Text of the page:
Every aspect of virtual desktop implementation and management presents unique challenges, and storage is no exception. Best practices can vary widely based on the size of an organization, the software IT administrators are using and the nature of the data they're handling.
With Azure Virtual Desktop (AVD), components such as profile containers and storage accounts can complicate storage management as IT teams work through the constantly evolving process of desktop virtualization. Mastering Azure Virtual Desktop by Ryan Mangan covers the ins and outs of AVD storage, as well as the key processes that go into deploying and maintaining an AVD environment.
In addition to exploring topics such as Azure Virtual Network (VNet) connectivity and virtual desktop disaster recovery, the book features review questions so that readers can put their AVD knowledge to the test. These elements make it a comprehensive guide to learning how to properly manage Azure Virtual Desktop, as well as prepare for the Microsoft AZ-140 exam.
In Chapter 5, titled "Implementing and Managing Storage for Azure Virtual Desktop," Mangan walks readers through the details of storage management, from AVD's file-sharing options to how to configure disks.
In this Q&A, Mangan goes over the importance of proper storage management in Azure Virtual Desktop, how storage needs vary between organizations and what could change for AVD in the future.
Editor's note: The following interview was edited for length and clarity.
What do you want readers to get from your book overall?
Ryan Mangan: How it started was that I was talking with the marketing teams at Microsoft about enabling people to kind of look at this new technology from Microsoft where you can deploy desktops in the cloud rather than on premises. There were kind of small sections of various areas of the overall ecosystem, so what I wanted to try and do was put together a combination of all these different sections, as well as additional content to help people pass the [AZ-140] exam and also have the ability to kind of have a reference guide -- everything they possibly need in all the different areas of Azure Virtual Desktop.
Why is storage an important component of Azure Virtual Desktop management?
Mangan: Well, storage is an important part of all aspects of technology, right? You know, starting from the olden days, all the way up to the current and modern. Performance is one metric of itself -- it's two things really, size and performance. If the performance isn't good enough, then you get deprecated services, poor experience, and the user can't function. And, if there's not enough storage, you can't save your file. When we look at it from an Azure Virtual Desktop perspective, we've got a few different areas: We've got FSLogix profile containers, we've got user data in general, outside of the container. And then we've got applications in the operating system that are on the session host as well.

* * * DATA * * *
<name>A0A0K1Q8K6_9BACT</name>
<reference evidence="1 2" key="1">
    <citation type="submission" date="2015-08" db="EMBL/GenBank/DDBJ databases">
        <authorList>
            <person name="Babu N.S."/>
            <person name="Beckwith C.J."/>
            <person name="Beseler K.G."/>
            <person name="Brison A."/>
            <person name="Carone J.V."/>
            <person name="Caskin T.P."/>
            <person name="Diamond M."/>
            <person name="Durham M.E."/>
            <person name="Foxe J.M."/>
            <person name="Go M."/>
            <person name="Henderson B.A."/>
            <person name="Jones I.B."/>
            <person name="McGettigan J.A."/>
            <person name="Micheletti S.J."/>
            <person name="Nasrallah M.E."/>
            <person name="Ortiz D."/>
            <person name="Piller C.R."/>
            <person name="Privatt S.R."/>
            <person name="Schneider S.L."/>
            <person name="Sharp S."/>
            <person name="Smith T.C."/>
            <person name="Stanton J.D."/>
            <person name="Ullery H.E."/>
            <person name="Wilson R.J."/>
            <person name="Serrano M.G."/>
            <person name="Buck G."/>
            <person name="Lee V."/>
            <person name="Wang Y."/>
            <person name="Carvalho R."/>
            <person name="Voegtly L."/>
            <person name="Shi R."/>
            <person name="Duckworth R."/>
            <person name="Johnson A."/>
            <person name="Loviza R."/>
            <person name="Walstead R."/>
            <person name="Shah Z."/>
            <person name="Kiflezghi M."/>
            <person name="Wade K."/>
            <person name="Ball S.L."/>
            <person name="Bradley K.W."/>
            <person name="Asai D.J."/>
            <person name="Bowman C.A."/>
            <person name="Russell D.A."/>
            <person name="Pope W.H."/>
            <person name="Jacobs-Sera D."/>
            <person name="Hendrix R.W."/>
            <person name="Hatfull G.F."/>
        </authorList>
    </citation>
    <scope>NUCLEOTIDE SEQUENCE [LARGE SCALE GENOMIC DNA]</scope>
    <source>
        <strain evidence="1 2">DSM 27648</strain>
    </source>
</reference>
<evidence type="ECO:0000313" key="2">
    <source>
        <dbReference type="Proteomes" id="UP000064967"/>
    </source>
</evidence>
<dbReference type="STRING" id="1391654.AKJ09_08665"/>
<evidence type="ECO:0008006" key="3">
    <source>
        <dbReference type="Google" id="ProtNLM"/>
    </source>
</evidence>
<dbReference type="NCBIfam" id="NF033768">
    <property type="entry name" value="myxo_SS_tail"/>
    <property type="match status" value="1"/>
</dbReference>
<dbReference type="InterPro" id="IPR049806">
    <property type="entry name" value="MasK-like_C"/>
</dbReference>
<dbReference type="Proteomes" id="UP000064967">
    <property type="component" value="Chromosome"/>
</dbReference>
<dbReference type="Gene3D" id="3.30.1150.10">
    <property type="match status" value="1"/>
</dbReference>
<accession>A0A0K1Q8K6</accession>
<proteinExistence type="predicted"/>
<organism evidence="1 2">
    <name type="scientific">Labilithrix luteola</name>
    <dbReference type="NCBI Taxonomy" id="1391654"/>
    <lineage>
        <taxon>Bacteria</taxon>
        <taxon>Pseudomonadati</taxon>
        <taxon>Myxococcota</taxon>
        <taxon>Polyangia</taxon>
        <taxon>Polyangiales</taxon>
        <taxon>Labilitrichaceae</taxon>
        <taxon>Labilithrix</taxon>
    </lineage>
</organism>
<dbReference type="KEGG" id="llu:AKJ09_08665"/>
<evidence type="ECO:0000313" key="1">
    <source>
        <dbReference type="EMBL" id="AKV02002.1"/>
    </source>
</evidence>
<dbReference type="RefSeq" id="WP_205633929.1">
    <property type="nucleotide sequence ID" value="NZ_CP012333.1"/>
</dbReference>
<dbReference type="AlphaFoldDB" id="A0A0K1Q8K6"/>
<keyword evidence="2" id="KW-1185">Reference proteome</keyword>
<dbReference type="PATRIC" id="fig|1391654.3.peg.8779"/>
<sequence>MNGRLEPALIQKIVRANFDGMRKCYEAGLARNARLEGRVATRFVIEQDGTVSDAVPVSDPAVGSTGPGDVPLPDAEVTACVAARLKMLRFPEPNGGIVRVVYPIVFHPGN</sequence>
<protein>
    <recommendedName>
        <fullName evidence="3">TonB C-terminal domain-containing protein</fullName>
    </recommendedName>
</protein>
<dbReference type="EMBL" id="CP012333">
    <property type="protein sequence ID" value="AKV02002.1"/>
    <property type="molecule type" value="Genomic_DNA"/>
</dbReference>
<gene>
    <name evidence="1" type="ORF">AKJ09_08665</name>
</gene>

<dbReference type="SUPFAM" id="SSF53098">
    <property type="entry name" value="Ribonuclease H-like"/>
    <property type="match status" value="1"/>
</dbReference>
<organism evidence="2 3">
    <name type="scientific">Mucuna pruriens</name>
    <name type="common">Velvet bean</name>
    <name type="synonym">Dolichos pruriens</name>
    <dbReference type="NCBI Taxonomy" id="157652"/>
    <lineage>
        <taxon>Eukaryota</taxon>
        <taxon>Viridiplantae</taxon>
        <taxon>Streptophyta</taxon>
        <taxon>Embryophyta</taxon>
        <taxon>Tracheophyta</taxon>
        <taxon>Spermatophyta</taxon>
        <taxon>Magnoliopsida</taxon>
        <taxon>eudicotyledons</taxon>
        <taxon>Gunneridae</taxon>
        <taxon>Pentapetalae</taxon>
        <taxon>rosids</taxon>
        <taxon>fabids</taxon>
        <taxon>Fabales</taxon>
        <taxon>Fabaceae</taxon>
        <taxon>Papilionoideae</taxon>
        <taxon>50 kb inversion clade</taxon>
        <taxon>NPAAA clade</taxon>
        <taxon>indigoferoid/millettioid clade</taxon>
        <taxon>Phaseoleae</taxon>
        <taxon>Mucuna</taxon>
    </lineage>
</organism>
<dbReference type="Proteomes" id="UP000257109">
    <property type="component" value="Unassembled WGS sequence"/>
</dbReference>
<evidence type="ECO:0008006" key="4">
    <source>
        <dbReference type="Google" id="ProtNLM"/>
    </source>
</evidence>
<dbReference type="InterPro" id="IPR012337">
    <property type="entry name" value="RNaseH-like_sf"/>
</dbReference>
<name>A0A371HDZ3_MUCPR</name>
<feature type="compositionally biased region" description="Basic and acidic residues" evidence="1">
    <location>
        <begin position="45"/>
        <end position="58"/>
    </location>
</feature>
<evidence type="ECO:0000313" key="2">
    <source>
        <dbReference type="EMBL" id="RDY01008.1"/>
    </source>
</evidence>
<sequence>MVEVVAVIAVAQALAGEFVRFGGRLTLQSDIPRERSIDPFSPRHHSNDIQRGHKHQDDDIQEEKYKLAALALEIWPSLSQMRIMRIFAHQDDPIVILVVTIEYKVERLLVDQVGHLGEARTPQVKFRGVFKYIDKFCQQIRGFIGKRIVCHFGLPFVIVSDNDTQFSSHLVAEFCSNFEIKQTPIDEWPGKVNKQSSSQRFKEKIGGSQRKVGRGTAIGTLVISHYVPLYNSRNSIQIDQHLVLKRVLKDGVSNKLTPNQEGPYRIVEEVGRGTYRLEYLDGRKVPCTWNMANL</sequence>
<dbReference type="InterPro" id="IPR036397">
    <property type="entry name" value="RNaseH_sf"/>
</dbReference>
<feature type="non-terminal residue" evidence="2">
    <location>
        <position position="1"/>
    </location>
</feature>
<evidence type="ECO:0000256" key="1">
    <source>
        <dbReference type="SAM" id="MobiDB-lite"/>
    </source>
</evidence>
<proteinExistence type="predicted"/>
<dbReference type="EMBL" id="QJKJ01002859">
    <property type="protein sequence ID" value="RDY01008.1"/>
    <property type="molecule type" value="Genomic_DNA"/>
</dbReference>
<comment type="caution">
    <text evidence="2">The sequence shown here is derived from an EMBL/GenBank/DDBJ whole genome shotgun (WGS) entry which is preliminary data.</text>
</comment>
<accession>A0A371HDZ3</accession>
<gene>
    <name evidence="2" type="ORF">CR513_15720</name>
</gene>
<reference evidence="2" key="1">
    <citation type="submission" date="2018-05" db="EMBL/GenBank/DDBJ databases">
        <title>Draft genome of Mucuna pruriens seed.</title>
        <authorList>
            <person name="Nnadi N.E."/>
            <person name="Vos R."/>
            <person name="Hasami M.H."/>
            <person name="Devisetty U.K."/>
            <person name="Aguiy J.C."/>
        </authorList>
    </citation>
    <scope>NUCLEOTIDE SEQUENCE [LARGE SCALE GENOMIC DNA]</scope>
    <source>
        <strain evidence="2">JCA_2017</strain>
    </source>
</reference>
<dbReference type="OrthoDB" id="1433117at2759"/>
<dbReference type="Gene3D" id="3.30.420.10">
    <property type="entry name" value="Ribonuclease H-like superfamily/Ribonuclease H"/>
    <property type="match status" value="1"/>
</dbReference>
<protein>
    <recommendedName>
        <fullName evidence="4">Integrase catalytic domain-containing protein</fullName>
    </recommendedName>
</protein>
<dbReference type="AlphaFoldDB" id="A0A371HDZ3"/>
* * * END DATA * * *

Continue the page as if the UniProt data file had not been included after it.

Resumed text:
What other recommendations do you have, and how do they change based on the size of an organization?
Mangan: Applications are all different -- there's over 7 trillion out there in the world, believe it or not -- and the performance reach of an application could be very different. So, you need to have good performance to handle application workloads. You need to have good performance for user profiles as well. Some people may have a small profile; some people may have a large profile. Depending on the application, what the user is doing will depend on the amount of performance required for that specific user. For example, you may have someone with a cached Exchange mailbox, so they might be using Outlook heavily. They might have a lot of shared mailboxes, and it's all cached to the profile. So, there's going to be read and writes and things like that going on all the time, and that might have an impact in terms of performance. In terms of disaster recovery as well, there's other elements, like Azure Files is great because it has a level of redundancy. But the thing about Azure NetApp Files is the cross-region replication. You can replicate across different regions very quickly, and it comes with significant improvements in performance. You know, the typical 500 users, 1,000 users would get away with using Azure Files with no problem. But, when you start scaling to bigger deployments -- for example, there's 10,000+ user deployments out there -- you'd probably be better looking at Azure NetApp Files for that sort of size. You can obviously do a lot more with that as well in terms of flexibility, redundancy and so on and so forth.
Is there anything you hope to see change regarding Azure Virtual Desktop storage options in the future?
Mangan: I suppose, obviously, Microsoft and the partnerships they're working on are scaling and improving. The biggest thing, I think, is cost. You know, moving to the cloud has this pay-as-you-consume model, which is great. You don't need to kind of go and buy a lot of tin and capital resources. But the cost when you look at it over a five-year period is still pretty high. I'm not saying that on-premises storage is affordable by any means, especially for the bigger stuff, but it would be great to see some form of reduction or compression of that cost to kind of help out organizations. And, as you all know as well, we're going through a slightly more challenging time across the world today, so the cost would help organizations probably do more, and do more cloud services, if they were more flexible.